The Internal Revenue Service (IRS) has released details regarding its new Voluntary Classification Settlement Program (VCSP) in Announcement 2011-64.1 The VCSP provides taxpayers a new opportunity to reclassify as employees workers that have been incorrectly treated as independent contractors for employment tax purposes, with partial relief from back federal employment taxes. Unlike the current Classification Settlement Program (CSP), the VCSP does not require that a company currently be under audit by the IRS.

Overview

The VCSP supplements the IRS’s existing CSP, expanding eligibility to voluntarily correct misclassified workers. The current CSP is available to resolve federal employment tax issues related to worker misclassification if certain criteria are met. The CSP permits the prospective reclassification of workers as employees, with reduced federal employment tax liabilities for past nonemployee treatment. The CSP allows business and tax examiners to resolve the worker classification issues as early in the administrative process as possible, thereby reducing taxpayer burden and providing efficiencies for both the taxpayer and the government.

If a company discovers a potential misclassification, but is not currently under audit, the company cannot take advantage of the CSP. In that instance, the company would face significantly higher employment tax liabilities than the reduced rates available under the CSP. Moreover, the company may be subject to penalties and interest on the liabilities. Finally, such a reclassification could itself trigger an audit. Recognizing these potential obstacles to properly classifying workers, the IRS created the VCSP to facilitate voluntary reclassification and achieve increased tax compliance and certainty for taxpayers and the government. However, although the VCSP does not require the company to be currently under audit and offers more favorable tax settlement rules, its eligibility restrictions are more restrictive than those in the CSP.

Eligibility for the VCSP

The VCSP is available to companies who currently treat a worker or group of workers as independent contractors or other nonemployees and want to prospectively treat the workers as employees. To be eligible, companies must have consistently treated the workers they wish to reclassify as nonemployees or independent contractors for tax purposes. This means the company must have filed Forms 1099 for each of the workers for the previous three tax years. In addition, the company cannot be under audit by the IRS, Department of Labor, or state government agency. A taxpayer who was previously audited by the IRS or the Department of Labor concerning the classification of the workers (or class of workers) in question will only be eligible if the taxpayer has complied with the results of that audit.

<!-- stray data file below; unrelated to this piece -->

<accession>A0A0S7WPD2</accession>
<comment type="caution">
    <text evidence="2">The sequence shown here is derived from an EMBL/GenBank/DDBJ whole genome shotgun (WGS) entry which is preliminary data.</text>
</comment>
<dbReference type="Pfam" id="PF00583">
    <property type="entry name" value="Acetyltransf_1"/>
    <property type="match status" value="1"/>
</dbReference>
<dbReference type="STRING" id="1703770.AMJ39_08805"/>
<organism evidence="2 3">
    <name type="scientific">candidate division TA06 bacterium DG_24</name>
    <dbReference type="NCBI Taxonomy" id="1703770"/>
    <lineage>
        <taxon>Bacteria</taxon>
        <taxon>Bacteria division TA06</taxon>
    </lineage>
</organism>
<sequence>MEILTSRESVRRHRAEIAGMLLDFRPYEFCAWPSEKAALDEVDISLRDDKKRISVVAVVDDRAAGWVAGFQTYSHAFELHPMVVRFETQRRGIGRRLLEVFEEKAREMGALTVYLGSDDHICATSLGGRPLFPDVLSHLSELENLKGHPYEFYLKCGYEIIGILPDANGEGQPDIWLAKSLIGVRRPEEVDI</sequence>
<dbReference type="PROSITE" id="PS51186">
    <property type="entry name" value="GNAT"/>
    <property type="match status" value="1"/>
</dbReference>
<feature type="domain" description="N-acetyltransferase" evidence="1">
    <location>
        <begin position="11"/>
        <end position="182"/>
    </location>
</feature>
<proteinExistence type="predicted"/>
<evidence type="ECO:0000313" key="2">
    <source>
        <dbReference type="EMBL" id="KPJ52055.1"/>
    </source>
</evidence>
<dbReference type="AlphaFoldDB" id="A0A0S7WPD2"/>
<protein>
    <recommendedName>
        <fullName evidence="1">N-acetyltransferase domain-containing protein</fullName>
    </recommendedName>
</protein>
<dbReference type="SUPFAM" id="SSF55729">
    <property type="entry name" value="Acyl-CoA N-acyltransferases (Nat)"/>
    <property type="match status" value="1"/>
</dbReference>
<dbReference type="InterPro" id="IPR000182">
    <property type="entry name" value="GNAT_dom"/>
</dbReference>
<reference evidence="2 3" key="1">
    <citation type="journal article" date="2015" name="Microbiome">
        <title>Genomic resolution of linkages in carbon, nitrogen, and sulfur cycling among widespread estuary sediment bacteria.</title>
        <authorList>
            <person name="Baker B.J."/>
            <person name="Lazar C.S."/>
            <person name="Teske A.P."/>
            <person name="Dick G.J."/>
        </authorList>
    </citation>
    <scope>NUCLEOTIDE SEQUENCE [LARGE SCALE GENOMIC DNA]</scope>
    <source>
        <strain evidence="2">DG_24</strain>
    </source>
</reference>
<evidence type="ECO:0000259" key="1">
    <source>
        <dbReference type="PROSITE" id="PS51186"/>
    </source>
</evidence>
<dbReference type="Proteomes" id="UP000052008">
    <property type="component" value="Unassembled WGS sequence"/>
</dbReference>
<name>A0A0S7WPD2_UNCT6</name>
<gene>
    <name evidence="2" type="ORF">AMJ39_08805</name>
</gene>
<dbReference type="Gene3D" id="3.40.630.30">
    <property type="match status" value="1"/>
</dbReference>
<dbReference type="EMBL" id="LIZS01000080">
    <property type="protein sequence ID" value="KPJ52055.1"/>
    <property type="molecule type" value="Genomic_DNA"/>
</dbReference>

VCSP’s Reduced Employment Tax Liability

Under the VCSP, if a taxpayer agrees to voluntarily reclassify a worker (or class of workers), the company will pay 10% of the employment tax liability that may have been due on compensation paid to the worker for the most recent tax year as determined by Internal Revenue Code Section 3509.2 The taxpayer will not be liable for any interest and penalties on the liability, and will not be subject to an employment tax audit with respect to the worker classification of the workers for prior years.

If a company wishes to enter into the VCSP, it must complete the appropriate application with the IRS. Companies that are accepted by the IRS into the VCSP will enter into a closing agreement with the IRS and simultaneously make full and complete payment of any amount due under the closing agreement.

Identifying Potentially Misclassified Workers

While there are many factors that assist in the determination of whether a worker is an employee or independent contractor, there is no clear definition of what constitutes an independent contractor. Whether a worker is performing services as an employee or as an independent contractor depends upon the facts and circumstances and is generally determined under the common-law test of whether the service recipient has the right to direct and control the worker as to how to perform the services. Understandably, companies sometimes misclassify workers as independent contractors as they attempt to navigate through the current rules.

Implications

Companies should review their independent contractor arrangements to determine if they have properly classified their workers. If a company believes that workers are improperly classified, the IRS’s new VCSP may be an option in lieu of full relief under the safe-harbor provisions of Section 530 of the Revenue Act of 1978, which provides that, if certain requirements are met, an employer may treat an individual as an independent contractor for employment tax purposes. Reclassifying workers through the VCSP or other means, however, can have additional nontax ramifications that should also be considered, whereas reliance on Section 530 relief would not require altering the worker’s independent contractor classification status.